» Designing a Mock-up
» Slicing Images
» Building the Page
In this tutorial, we will build a basic webpage
using HTML tables. Tables in HTML were once only used to display tabular
data, but have since become the dominant means of designing web sites.
In recent years though, many developers have moved over to tableless web
design. Instead of HTML tables, Cascading Style Sheets (CSS) are used
to arrange elements and text on a web page.
was introduced by the World Wide Web Consortium (W3C) in an effort to
make HTML code semantic, where content and structure are seperate from
visual presentation. CSS offers some advantages over table-based
layout, such as improved accessibility (easier for screen readers,
braille devices, mobile phones, etc. to understand), faster load times
(as a result of less cluttered code) and easier maintainability (since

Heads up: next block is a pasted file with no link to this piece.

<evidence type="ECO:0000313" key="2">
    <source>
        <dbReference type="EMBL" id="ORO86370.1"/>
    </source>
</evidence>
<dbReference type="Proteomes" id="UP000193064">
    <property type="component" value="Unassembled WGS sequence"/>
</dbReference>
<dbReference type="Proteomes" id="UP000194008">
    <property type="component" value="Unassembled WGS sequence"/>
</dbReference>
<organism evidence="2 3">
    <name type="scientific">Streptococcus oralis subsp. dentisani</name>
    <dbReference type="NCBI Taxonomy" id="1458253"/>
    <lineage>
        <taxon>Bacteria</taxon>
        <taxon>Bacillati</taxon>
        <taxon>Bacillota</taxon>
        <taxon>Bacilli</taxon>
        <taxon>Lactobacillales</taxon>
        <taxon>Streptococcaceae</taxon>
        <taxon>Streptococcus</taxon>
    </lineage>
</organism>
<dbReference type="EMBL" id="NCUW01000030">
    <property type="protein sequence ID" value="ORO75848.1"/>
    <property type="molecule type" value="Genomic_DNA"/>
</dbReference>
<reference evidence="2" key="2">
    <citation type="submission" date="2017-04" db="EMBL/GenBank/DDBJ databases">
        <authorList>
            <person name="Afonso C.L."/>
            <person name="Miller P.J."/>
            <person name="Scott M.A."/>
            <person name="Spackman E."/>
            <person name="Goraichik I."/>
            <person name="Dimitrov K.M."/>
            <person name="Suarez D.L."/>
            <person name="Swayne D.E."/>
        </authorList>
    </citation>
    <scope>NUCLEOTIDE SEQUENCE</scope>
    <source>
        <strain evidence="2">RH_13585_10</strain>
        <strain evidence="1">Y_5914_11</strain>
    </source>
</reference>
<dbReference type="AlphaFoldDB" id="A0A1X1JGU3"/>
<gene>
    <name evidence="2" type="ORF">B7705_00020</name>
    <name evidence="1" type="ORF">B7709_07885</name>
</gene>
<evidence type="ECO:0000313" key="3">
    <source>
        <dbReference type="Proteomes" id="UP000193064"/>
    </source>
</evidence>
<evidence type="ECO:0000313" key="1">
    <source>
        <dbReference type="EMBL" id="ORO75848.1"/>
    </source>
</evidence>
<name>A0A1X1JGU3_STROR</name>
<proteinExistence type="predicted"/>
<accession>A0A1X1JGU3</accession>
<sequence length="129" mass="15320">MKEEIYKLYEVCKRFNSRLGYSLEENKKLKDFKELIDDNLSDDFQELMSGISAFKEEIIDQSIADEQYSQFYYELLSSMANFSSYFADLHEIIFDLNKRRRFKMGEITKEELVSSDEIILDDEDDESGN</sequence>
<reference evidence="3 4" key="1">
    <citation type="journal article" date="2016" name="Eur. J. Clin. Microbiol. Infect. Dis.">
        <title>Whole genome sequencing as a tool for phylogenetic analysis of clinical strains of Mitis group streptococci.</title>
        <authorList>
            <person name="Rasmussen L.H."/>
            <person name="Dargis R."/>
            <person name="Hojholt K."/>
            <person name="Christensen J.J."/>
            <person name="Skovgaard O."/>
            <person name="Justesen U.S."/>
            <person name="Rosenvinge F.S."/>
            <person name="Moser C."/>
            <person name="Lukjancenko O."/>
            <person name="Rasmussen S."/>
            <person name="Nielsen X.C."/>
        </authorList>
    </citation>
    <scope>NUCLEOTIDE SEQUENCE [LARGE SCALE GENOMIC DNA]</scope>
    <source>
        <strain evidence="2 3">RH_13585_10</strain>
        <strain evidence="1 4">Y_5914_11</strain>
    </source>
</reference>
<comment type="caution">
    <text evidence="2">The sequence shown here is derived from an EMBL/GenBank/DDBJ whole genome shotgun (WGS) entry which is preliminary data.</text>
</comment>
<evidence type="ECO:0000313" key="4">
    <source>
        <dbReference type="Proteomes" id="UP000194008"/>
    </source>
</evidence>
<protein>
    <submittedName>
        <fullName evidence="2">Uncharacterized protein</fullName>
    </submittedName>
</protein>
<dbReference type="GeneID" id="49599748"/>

all layout information is centralized, site wide revisions and/or
changes can be made without opening every individual page).
The biggest problem with tableless design,
however, is browser support. Some CSS attributes don’t render correctly
on all browsers if at all, and CSS has a much steeper learning curve
than table based design. For the purposes of this tutorial, we will be
focusing on building basic webpages using table-based layout.
If this is the first time Dreamweaver is
launched, a dialog box should appear that lets you choose a workspace
layout (Windows only). For most users, beginners especially, Designer
workspace is recommended. Coder workspace is primarily for hand-coders,
with a layout similar to Macromedia HomeSite and Macromedia ColdFusion
Studio. You can always switch to a different workspace using the
Preferences dialog box later.
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